Lego Robot

Although we’ve been teaching kids to write programs for computers since the first day we brought them into the classroom, it’s only been relatively recently that we heard the call from educators, politicians, and pundits to have coding for all!

Maybe we should even have every kid train to become an app developer, because that’s where the money was going. Or something like that.

But what happens if artificial intelligence “learns” to write software?

Farhad Manjoo, a tech writer for the New York Times, says that’s coming quickly and “It’s the End of Computer Programming as We Know It.” He feels fine about it.

Over the next few years, A.I. could transform computer programming from a rarefied, highly compensated occupation into a widely accessible skill that people can easily pick up and use as part of their jobs across a wide variety of fields. This won’t necessarily be terrible for computer programmers — the world will still need people with advanced coding skills — but it will be great for the rest of us. Computers that we can all “program,” computers that don’t require specialized training to adjust and improve their functionality and that don’t speak in code: That future is rapidly becoming the present.

In other words, humans wouldn’t have to actually know how to write the code. They just need to be able to describe to the bot what it is they want the program to do.

Which requires a somewhat different skillset than assembling a program. One not taught in most K12 schools, even in those “coding for all” classes.

Manjoo closes the column with a note about trying to teach coding to his own children.

I’ve tried to introduce my two kids to programming the way my dad did for me, but both found it a snooze. Their disinterest in coding has been one of my disappointments as a father, not to mention a source of anxiety that they could be out of step with the future. (I live in Silicon Valley, where kids seem to learn to code before they learn to read.) But now I’m a bit less worried. By the time they’re looking for careers, coding might be as antiquated as my first PC.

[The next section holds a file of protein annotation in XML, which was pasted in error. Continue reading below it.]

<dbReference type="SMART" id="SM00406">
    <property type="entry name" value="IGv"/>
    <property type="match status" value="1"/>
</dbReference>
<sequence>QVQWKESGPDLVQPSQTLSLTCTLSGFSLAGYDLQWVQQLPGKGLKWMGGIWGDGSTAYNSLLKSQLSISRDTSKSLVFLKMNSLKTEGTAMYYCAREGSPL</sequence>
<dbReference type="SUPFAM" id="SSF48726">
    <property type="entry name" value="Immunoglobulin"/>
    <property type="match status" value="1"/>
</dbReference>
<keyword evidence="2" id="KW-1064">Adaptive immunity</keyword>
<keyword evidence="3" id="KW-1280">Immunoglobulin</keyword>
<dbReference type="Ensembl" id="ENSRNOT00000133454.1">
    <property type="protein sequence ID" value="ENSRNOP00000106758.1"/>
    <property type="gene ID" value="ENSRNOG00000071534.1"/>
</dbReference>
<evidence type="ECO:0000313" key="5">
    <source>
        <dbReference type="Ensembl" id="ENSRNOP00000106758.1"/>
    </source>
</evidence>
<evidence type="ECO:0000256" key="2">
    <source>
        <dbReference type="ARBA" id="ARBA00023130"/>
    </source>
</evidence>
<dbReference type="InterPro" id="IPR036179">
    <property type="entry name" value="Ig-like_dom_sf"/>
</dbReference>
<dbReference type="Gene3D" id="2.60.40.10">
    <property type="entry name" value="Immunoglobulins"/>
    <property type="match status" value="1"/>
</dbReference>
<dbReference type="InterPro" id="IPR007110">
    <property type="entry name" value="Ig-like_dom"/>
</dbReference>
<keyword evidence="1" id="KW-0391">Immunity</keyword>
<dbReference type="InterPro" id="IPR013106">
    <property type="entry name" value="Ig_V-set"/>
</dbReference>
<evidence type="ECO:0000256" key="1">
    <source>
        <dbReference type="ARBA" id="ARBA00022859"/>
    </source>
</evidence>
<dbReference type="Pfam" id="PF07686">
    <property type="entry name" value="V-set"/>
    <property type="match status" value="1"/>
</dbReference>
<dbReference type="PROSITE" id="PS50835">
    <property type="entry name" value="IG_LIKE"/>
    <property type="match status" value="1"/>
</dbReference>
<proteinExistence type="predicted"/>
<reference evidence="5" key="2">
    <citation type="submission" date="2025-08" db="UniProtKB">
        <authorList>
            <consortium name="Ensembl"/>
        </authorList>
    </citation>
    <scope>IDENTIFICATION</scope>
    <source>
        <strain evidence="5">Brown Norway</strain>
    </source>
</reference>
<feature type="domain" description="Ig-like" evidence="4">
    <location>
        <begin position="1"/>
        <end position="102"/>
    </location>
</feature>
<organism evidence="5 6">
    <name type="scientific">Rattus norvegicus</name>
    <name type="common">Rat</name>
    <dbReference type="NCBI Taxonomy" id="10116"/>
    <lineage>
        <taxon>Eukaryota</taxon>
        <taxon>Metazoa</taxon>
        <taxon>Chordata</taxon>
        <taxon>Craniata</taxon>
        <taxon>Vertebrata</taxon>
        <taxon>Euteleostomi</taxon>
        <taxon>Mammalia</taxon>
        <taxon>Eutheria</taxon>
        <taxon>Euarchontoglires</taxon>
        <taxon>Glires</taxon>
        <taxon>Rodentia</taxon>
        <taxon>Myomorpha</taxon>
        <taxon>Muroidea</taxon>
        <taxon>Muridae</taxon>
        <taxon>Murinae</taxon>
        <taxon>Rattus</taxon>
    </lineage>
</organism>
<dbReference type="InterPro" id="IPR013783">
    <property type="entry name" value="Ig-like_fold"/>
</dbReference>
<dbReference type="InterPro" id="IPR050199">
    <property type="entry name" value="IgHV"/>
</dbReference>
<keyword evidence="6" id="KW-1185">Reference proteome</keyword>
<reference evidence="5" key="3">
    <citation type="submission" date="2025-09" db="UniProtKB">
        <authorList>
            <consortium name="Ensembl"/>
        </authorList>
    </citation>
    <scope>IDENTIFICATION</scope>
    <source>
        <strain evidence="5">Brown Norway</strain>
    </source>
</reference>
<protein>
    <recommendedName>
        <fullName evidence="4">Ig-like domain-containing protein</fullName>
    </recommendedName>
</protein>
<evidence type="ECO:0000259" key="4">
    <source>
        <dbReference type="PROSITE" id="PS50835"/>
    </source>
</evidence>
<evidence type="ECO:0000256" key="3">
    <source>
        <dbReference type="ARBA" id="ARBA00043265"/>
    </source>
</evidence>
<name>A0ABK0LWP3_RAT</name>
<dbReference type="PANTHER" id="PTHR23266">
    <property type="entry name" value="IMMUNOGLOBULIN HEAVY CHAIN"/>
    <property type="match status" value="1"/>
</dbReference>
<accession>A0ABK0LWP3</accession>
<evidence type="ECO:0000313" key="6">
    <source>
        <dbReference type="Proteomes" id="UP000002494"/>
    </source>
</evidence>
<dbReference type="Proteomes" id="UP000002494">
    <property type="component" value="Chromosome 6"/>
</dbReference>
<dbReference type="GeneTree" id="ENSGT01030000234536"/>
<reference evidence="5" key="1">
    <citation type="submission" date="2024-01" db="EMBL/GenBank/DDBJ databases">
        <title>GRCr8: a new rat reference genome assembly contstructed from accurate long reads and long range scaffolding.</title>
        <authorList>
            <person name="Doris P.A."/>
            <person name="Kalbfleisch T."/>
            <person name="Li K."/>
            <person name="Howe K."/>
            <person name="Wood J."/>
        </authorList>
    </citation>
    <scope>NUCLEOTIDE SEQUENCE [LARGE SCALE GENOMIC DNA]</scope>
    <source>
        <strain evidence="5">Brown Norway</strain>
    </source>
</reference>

As best I can remember, one of the justifications for adding computer science to the standard curriculum (as was done in Virginia), was because programming was fast becoming a necessary job skill. Students who graduated without it would have a harder time in college and the workplace.

Except that, by the time kids currently learning to code in the 6th grade graduation, it’s possible, even likely, computers will be doing a better job than humans at writing their own code.

Certainly every student needs to understand the basics of the logical process behind the devices they’re using, along with what happens when that logic fails or is used incorrectly. Adults too.

But the likely rise of AI that can write code better than most humans is just one more reason why putting every kid through computer science classes in K12 is still the wrong goal.

And a distraction from the curriculum overhaul we really need to make.

The photo is of a robot my niece and nephews built for their First Lego League competition. That program is much more about problem solving than it is writing programs, and a good example of an approach that should be part of every school’s curriculum.